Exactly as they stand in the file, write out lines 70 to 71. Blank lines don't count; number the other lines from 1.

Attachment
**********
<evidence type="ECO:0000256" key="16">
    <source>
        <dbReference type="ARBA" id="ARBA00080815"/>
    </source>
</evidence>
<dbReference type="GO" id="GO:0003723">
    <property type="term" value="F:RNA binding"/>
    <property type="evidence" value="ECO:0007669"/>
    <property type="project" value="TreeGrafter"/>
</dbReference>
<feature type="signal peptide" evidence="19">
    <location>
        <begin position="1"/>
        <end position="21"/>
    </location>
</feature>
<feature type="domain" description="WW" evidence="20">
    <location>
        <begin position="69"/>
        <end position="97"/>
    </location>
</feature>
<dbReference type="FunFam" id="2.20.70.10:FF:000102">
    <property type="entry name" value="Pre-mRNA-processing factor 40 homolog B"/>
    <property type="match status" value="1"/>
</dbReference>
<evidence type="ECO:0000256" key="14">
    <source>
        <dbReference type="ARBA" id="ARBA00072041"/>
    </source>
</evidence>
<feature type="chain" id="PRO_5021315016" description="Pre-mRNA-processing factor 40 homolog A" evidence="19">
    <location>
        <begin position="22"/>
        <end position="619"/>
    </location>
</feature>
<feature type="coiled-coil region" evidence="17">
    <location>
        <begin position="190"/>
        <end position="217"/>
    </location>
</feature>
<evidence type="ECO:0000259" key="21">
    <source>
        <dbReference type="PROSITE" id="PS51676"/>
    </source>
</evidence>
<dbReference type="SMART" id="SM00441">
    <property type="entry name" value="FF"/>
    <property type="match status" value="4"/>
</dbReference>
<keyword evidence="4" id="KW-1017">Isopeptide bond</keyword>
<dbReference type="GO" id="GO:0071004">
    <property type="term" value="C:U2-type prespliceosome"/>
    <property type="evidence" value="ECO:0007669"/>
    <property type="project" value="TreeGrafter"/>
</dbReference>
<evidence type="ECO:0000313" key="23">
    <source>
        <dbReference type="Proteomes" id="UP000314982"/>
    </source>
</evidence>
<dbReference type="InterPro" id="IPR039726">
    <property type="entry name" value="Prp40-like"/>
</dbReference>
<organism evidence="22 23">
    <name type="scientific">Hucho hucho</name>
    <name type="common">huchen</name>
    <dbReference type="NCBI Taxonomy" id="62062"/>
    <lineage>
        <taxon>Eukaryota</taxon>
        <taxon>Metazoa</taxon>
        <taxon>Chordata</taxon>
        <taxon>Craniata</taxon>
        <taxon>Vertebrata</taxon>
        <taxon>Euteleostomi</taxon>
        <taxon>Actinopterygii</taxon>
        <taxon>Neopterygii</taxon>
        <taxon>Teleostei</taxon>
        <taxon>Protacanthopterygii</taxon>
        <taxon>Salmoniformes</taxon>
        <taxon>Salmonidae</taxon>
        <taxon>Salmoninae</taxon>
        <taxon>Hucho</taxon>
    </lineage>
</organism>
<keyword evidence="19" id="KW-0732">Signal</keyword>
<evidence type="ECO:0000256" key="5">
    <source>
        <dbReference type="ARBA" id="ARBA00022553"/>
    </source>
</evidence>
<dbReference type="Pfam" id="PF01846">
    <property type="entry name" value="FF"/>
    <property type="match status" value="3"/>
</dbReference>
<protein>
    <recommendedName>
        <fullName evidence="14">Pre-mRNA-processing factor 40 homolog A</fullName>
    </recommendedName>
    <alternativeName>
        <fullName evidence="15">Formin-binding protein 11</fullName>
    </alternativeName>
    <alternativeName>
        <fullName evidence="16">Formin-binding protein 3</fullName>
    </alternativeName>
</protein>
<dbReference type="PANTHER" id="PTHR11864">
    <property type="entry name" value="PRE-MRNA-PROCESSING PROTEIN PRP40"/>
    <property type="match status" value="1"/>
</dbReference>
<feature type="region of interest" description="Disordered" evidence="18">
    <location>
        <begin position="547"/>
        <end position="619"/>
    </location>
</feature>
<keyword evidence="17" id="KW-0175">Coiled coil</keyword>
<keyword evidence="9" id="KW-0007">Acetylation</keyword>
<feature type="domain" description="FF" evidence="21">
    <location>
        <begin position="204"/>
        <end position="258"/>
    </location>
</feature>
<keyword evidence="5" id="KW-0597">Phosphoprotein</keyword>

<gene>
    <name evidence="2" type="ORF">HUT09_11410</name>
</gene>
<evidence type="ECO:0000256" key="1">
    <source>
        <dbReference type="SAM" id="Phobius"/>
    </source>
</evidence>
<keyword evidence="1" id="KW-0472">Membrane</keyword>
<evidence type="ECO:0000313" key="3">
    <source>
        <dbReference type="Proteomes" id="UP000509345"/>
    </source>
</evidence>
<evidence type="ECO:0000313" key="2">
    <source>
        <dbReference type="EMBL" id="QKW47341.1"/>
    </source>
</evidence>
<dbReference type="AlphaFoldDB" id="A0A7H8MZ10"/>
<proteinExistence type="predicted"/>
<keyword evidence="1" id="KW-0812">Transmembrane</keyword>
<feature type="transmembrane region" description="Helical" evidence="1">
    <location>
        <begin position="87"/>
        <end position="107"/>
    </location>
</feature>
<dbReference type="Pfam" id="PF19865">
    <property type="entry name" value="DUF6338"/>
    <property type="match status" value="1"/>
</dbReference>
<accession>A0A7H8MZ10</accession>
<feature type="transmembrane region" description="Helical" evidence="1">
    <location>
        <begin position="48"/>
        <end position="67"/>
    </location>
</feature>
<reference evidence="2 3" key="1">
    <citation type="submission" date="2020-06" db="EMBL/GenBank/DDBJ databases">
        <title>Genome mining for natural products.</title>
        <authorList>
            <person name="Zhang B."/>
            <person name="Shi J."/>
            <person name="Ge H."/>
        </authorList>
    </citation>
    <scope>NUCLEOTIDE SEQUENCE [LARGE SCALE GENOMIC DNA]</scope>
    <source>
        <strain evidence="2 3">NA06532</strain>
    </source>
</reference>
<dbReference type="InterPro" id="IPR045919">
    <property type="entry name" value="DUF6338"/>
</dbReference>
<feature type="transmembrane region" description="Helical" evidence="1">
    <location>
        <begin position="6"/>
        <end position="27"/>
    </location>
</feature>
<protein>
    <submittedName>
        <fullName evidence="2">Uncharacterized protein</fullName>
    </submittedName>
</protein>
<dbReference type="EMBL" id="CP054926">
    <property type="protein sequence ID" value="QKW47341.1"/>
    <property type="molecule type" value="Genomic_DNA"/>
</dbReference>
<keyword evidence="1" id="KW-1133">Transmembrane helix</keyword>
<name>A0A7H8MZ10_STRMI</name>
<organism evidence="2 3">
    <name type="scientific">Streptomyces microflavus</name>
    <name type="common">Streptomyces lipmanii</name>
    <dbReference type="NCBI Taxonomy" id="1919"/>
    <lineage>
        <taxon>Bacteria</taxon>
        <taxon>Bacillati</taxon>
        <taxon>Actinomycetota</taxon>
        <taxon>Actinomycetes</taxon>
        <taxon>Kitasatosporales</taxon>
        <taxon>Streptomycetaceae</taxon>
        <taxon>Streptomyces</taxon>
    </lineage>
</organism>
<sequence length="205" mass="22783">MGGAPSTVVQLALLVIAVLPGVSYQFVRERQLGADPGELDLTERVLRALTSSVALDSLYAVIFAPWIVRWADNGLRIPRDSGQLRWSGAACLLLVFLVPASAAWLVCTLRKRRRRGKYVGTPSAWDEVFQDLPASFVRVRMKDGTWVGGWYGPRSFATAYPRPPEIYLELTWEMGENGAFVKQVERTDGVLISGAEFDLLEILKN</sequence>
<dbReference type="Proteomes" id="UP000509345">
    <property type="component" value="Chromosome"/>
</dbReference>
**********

    <dbReference type="NCBI Taxonomy" id="62062"/>
    <lineage>